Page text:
Increased intestinal permeability, also often called leaky gut syndrome, has been popularized by some health practitioners, mainly those of so-called alternative medicine (SCAM). There is insufficient evidence to support its existence and the claim that SCAMs are effective treatments of it is unsubstantiated.
This study aims to describe the health-seeking behavior of Australian adults with suspected increased intestinal permeability (IP). A cross-sectional survey was conducted of 589 Australian adults who have been diagnosed with IP or have suspected (undiagnosed) IP.
The majority (56.2%) of participants with suspected IP reported self-diagnosing their condition, with the majority (56.7%) of these participants preferring to be assessed using an accurate method by a general practitioner or naturopath. On average, Australian adults with suspected IP spent 11.1 (95% CI: 9.5, 12.8) years between first suspecting IP and receiving a formal diagnosis. Over the previous 12 months, participants spent an average of $699 on consultation fees, $2176 on dietary supplements for the treatment of IP, and an average of $287 on the assessment of IP. Furthermore, participants who find it difficult to live on their available household income spent significantly more (mean=$2963) on dietary supplements compared to participants who find it easy to live on their available household income ($1918) (p=0.015).
In terms of the preferred method of treating IP, participants ‘strongly prefer’ the use of dietary products (n=392, 82.2%), followed by lifestyle habits (n=357, 76.5%), and dietary supplements (n=324, 68.6%). On the contrary, 82.8% (n=351) of participants ‘slightly prefer’ the use of medications to treat IP, representing the least preferred method of IP treatment.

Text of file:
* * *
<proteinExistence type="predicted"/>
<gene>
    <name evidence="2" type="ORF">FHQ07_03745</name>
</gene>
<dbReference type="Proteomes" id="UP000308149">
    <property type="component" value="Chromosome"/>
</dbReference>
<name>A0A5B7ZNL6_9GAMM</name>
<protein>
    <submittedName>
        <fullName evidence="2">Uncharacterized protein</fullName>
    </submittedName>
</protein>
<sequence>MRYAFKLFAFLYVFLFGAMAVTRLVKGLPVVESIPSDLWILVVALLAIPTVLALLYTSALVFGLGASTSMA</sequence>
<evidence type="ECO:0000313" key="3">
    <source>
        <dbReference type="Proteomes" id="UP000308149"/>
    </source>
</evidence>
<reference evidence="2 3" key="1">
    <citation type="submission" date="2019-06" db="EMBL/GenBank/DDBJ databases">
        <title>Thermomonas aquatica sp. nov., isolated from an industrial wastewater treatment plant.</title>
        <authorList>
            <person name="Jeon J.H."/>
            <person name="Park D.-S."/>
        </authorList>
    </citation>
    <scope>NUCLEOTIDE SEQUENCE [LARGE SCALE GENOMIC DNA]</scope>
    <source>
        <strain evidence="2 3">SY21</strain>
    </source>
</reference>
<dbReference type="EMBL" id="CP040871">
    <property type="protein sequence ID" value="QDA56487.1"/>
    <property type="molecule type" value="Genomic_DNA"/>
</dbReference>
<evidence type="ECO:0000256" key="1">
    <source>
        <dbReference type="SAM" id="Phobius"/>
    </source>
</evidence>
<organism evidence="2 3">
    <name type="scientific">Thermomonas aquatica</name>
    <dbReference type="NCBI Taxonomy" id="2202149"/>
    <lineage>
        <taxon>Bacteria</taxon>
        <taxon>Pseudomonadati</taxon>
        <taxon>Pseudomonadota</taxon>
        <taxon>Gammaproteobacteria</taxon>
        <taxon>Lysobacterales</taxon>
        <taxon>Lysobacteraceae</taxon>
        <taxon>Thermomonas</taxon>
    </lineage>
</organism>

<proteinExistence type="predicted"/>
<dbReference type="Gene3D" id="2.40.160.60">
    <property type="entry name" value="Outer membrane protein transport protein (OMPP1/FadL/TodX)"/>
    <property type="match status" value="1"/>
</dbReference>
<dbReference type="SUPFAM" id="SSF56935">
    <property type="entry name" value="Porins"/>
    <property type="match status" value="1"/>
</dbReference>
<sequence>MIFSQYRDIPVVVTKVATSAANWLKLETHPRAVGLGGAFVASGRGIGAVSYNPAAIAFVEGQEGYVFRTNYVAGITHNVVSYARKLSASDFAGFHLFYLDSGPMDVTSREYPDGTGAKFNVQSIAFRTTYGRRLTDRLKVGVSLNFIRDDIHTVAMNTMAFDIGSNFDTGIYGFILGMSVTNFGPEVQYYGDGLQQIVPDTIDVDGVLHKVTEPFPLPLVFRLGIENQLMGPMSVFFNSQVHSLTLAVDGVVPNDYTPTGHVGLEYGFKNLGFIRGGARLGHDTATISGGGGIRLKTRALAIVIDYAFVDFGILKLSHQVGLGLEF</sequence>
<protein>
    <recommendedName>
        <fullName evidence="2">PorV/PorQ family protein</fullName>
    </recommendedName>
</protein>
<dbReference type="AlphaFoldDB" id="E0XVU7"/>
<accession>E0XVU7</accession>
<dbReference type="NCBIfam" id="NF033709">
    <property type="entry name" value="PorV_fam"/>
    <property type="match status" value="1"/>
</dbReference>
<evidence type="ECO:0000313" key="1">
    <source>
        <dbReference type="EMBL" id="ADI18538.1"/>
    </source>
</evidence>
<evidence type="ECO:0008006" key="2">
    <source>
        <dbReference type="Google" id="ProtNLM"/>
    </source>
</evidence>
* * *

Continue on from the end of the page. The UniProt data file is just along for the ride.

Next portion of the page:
The authors concluded that the majority of participants experienced a considerable length of time between first suspecting IP and receiving a diagnosis of IP. The out-of-pocket expenditure associated with the management of IP suggests a financial burden for people with suspected IP. The results of this study provide novel patient-centred considerations that can be used to inform a clinical practice guideline for the management of IP.
I would, however, draw a very different conclusion from these data: patients who think they suffer from IP often fall into the hands of SCAM practitioners who assure them to have a non-existing disease and relieve them of their money by treating them with bogus SCAM.